tijdelijk[1][0] = GPS.arguments[4][0];
tijdelijk[1][1] = GPS.arguments[4][1];
tijdelijk[1][2] = GPS.arguments[4][2];

// decimal minutes of lat
tijdelijk[2][0] = GPS.arguments[2][2];
tijdelijk[2][1] = GPS.arguments[2][3];

// the rest of the decimal lat minutes (the precise kind:P)
tijdelijk[3][0] = GPS.arguments[2][5];
tijdelijk[3][1] = GPS.arguments[2][6];
tijdelijk[3][2] = GPS.arguments[2][7];
tijdelijk[3][3] = GPS.arguments[2][8];

// decimal minutes of lon
tijdelijk[4][0] = GPS.arguments[4][3];
tijdelijk[4][1] = GPS.arguments[4][4];

// the rest of the decimal lon minutes
tijdelijk[5][0] = GPS.arguments[4][6];
tijdelijk[5][1] = GPS.arguments[4][7];
tijdelijk[5][2] = GPS.arguments[4][8];
tijdelijk[5][3] = GPS.arguments[4][9];

// then store my array in floats latD is degrees latX is whole minutes 
// latXX is decimal minutes and latXX is the degrees form then the lat form is the radial form wich is needed for the distance
 latD = atol(tijdelijk[0]);
 lonD = atol(tijdelijk[1]);
 latX = atoi(tijdelijk[2]);
 latXX =atoi(tijdelijk[3]);
 lonX = atoi(tijdelijk[4]);
 lonXX =atoi(tijdelijk[5]);
 latXXX =  (latD + (latX / 60) + ( (latXX / 10000)/ 60)); // to degrees
 lonXXX =  (lonD + (lonX / 60) + ( (lonXX / 10000)/ 60)); // to degrees
 lat = ((latXXX * PI) / 180); // to radials
 lon = ((lonXXX * PI) / 180); // to radials

int distc(float Lattarget, float Lontarget, float Latloc, float Lonloc){ // latT lonT latL lonL
  r = 6371;
  Serial.println(Lattarget);
  Serial.println(Lontarget);
  Serial.println(Latloc);
  Serial.println(Lonloc);
  dlat = (Lattarget-Latloc);
  dlon = (Lontarget-Lonloc);
  A = (sin(dlat/2)) * (sin(dlat/2)) + (cos(Latloc)) * (cos(Lattarget)) * (sin(dlon/2)) * (sin(dlon/2));
  C = 2 * (atan2(sqrt(A), sqrt(1-A)));
  D = r * C;
  lcd.setCursor(5,3);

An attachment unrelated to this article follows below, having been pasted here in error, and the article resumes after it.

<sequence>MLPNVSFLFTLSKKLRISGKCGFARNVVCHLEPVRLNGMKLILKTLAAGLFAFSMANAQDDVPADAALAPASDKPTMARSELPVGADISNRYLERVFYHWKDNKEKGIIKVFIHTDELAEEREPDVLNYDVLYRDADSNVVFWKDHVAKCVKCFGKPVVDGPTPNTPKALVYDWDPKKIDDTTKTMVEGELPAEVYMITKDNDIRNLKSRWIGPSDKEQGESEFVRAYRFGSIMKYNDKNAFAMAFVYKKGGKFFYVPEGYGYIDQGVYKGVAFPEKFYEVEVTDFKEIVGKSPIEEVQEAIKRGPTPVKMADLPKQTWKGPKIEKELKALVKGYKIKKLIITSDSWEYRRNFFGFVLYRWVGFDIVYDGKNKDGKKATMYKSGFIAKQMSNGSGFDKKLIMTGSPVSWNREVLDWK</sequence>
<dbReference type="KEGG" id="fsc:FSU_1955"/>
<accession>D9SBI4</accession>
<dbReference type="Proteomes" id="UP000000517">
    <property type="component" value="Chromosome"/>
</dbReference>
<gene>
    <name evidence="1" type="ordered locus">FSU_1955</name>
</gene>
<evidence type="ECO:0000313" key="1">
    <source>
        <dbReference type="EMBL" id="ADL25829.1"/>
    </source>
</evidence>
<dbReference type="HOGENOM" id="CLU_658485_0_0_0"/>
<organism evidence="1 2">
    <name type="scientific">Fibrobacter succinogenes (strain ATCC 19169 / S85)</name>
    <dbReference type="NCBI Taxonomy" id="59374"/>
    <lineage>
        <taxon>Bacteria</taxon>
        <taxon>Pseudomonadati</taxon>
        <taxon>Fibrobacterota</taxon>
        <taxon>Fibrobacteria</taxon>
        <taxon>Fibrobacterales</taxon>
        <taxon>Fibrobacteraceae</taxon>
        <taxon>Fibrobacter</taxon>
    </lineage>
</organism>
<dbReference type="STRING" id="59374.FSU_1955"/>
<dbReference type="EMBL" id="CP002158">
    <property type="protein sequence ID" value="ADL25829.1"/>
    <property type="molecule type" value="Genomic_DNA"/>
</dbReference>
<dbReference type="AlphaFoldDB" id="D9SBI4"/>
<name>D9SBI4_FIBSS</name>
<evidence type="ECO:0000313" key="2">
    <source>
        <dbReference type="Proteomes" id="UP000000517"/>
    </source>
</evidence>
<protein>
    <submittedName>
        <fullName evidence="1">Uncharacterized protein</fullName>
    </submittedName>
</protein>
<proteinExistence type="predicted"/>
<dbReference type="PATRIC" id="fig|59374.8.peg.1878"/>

lcd.print(D);
  return D;
  
  
}


distc(targetlat, targetlon, lat, lon);

and eventiually it puts out 12834.72 and that is in meters but i know the distance between me and my school is 8 km ( in a straight line)

thank you verry much :)

im sorry the starting point is as my gps puts it out in the GPS.arguments string in the comments i pasted : // GPS.arguments[2] contains: 5317.7652 //GPS.arguments[4] contains: 00635.9691

then the values are exploded in the GPS.arguments string and then written in my string then they are written in floats using atol then the degrees are calculated then the radials are calculated then the radials are put in the calculator

writing this i know what i did wrong i put degrees into my distance calculator from the target point not radials.... ::)

double targetlat = 53.22015354288012; double targetlon = 6.572809517383575;

I assume above is the target. Do you have a starting point as well so we can calculate the distance?

yep putting in double targetlat = 0.92886690774018328978495972063534; double targetlon = 0.11471716718476285341072343233356;

as target has done the trick :3 thank you all verry much:D

If you want help on this, it would be better if you posted you sketch, including variable declarations.

You don't say if your geodetic systems are identical for both locations, though a 4km error is excessive. [edit]Posts crossed in the ether.[/edit]

as target has done the trick :3 thank you all verry much:D

So forgetting to convert the target coordinates to radians was the issue then. Good to see you got it working. :)